We are free radio for a free Portland, occupying the airwaves while you occupy the streets. We broadcast when necessary on the radio and online.
This is why we broadcast:
Radio stations don't need to broadcast 24/7. Too many stations--commercial and non-commercial--just fill time with automated jukeboxes, with no humans involved. Instead more voices can be heard when we share the airwaves.
That's why Portland Free Radio isn't on the air all the time. We are happy to cede this spot on the dial to any other station that wants to use it.
We want to hear dozens or hundreds of stations take to the air in the cracks in the sidewalk, the frequencies where the voices of the many can be squeezed in between the voices of the few.
It's nearly comical how easy it is to obtain a transmitter right now. Decent quality 5, 7, 10, 15-watt and even more powerful transmitters can be bought on Ebay or even Amazon.com! Whereas ten years ago you had to build your own or take your chances ordering from overseas, today Amerikkka's biggest online retalier is ready to deliver one to your door in 2 days or less.
Just search Amazon for "15 watt transmitter" and you can pick up a transmitter and antenna package that will get you on air right away.
On Ebay search "FM broadcast transmitter" to see plenty of options similar to the models on Amazon (but perhaps with the ability to buy more anonymously).
Add a microphone, mixer and some sound sources (CD player, computer or MP3 player) and you're good to go.
Of course, there's more to learn about maximizing your tranmission range (we'll add docs to this website to help out), but this is a good start.
Updated Feb. 15, 2018
Thanks to voracious commercial radio companies and Christian radio behemoths, good frequencies are getting harder to find. We've done some of that work for you.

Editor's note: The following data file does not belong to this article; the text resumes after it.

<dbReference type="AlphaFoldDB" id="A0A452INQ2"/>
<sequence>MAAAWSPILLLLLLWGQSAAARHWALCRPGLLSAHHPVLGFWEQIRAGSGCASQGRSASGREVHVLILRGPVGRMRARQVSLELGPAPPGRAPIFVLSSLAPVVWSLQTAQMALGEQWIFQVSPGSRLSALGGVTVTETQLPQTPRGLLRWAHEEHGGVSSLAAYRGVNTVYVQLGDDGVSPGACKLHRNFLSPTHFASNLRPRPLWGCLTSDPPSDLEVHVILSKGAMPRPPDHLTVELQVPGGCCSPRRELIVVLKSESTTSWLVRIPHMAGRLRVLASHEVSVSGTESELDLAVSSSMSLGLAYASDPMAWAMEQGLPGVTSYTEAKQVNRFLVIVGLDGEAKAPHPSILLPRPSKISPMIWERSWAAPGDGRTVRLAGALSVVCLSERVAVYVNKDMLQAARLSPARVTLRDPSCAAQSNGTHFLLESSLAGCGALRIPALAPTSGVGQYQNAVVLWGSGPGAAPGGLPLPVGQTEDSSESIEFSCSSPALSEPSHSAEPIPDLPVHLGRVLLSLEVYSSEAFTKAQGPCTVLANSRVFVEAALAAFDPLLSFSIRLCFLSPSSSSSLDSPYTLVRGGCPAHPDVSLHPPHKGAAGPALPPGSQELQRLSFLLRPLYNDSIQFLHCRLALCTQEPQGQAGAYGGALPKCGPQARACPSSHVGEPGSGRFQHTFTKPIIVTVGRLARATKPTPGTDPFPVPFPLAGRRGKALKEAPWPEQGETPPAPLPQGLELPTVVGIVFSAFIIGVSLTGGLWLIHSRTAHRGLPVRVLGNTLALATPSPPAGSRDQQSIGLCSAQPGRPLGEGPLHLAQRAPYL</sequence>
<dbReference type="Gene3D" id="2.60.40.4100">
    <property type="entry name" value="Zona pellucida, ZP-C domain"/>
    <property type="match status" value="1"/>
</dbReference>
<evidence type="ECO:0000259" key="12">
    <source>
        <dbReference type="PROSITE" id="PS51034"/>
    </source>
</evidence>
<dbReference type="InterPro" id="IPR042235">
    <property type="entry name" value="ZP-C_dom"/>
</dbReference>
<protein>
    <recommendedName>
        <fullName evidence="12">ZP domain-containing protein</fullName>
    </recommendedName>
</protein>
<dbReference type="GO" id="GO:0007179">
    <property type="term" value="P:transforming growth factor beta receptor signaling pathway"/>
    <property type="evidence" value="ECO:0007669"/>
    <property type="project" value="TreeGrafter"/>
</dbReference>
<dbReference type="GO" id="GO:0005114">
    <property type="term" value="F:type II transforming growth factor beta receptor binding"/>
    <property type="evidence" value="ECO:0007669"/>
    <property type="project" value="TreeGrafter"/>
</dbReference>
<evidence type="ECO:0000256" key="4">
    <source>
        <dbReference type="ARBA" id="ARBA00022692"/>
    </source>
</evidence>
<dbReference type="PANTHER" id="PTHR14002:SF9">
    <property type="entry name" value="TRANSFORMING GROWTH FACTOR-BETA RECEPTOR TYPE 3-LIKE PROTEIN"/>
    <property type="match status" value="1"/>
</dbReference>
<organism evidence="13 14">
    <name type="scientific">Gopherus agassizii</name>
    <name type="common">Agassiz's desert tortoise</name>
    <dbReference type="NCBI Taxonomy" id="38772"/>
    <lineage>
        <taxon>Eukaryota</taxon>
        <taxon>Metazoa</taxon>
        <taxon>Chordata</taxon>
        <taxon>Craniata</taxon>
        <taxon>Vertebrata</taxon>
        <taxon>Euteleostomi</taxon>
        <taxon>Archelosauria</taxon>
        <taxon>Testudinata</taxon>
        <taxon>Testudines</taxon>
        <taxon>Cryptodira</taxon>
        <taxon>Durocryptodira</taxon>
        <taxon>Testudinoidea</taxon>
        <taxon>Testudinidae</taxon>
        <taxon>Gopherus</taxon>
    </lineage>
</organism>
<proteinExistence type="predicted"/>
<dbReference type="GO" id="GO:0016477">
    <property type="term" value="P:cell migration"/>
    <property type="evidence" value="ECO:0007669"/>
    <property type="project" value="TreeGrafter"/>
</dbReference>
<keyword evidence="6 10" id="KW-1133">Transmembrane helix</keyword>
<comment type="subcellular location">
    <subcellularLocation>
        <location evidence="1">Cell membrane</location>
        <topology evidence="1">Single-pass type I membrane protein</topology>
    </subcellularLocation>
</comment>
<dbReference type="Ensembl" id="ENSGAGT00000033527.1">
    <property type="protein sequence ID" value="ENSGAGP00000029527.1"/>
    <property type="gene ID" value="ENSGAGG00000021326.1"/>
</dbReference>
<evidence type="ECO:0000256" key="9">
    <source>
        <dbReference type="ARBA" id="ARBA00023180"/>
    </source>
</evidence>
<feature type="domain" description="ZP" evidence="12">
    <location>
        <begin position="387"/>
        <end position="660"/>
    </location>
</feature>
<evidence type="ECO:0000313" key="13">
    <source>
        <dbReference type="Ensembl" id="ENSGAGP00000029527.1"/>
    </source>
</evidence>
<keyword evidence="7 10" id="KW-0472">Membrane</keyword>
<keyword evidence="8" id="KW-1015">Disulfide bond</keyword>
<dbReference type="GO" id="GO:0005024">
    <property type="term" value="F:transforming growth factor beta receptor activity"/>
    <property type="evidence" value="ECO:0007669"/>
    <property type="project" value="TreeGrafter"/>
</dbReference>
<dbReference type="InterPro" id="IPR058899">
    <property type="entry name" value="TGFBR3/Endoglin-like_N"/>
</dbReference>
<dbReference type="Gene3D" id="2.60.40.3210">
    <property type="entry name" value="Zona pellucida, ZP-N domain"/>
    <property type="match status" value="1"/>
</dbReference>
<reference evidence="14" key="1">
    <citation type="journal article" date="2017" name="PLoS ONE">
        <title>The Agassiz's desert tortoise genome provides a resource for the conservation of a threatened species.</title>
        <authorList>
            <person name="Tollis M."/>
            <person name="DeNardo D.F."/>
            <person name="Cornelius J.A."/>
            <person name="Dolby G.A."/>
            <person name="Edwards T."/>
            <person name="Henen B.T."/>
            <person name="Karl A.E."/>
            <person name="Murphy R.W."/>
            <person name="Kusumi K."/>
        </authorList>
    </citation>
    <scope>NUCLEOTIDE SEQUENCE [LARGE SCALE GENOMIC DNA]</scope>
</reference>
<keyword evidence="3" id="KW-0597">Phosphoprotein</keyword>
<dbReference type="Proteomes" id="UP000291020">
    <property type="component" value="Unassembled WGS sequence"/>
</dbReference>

You want a frequency that is at least .4 MHz away from another station on either side. The reason why you want this distance is so that you don't interfere with that station nearby your transmitter, but also so that they don't interfere with you, increasing your chances of being heard. Also, if you do interfere with a licensed station that just increases the likelihood of complaints and for the FCC to get off their butts to come looking for you.
In central Portland, in a roughly 5 mile radius from downtown, there are some decent frequencies for free radio -- here's the rundown:
This part's simple, just do these things in order:
Note that antennas work best outdoors, mounted as high as possible, away from obstructions like buildings, trees and (especially) power lines. Remember, antennas conduct electricity well, so really do stay away from power lines and don't broadcast during electrical storms unless you've properly grounded your antenna.
There's no perfection here. It's more important to broacast than to have the perfect broadcast. So do your best to find a good location and go.
Yes, yes, broadcasting without a license on the FM dial is technically against the law. However, so is speeding 5 MPH over the limit, or jaywalking, yet people do those things all the time. Sure, once in a while someone gets caught. But most of the time, not. Free radio is just like that.
Just like speeding, a little bit of caution and forethought goes a long way. The FCC aren't cops and they're not patrolling the airwaves looking for pirates. Instead, they act on complaints, and are very slow to respond. Make yourself hard to identify and find and you'll have a very good chance you'll never be caught.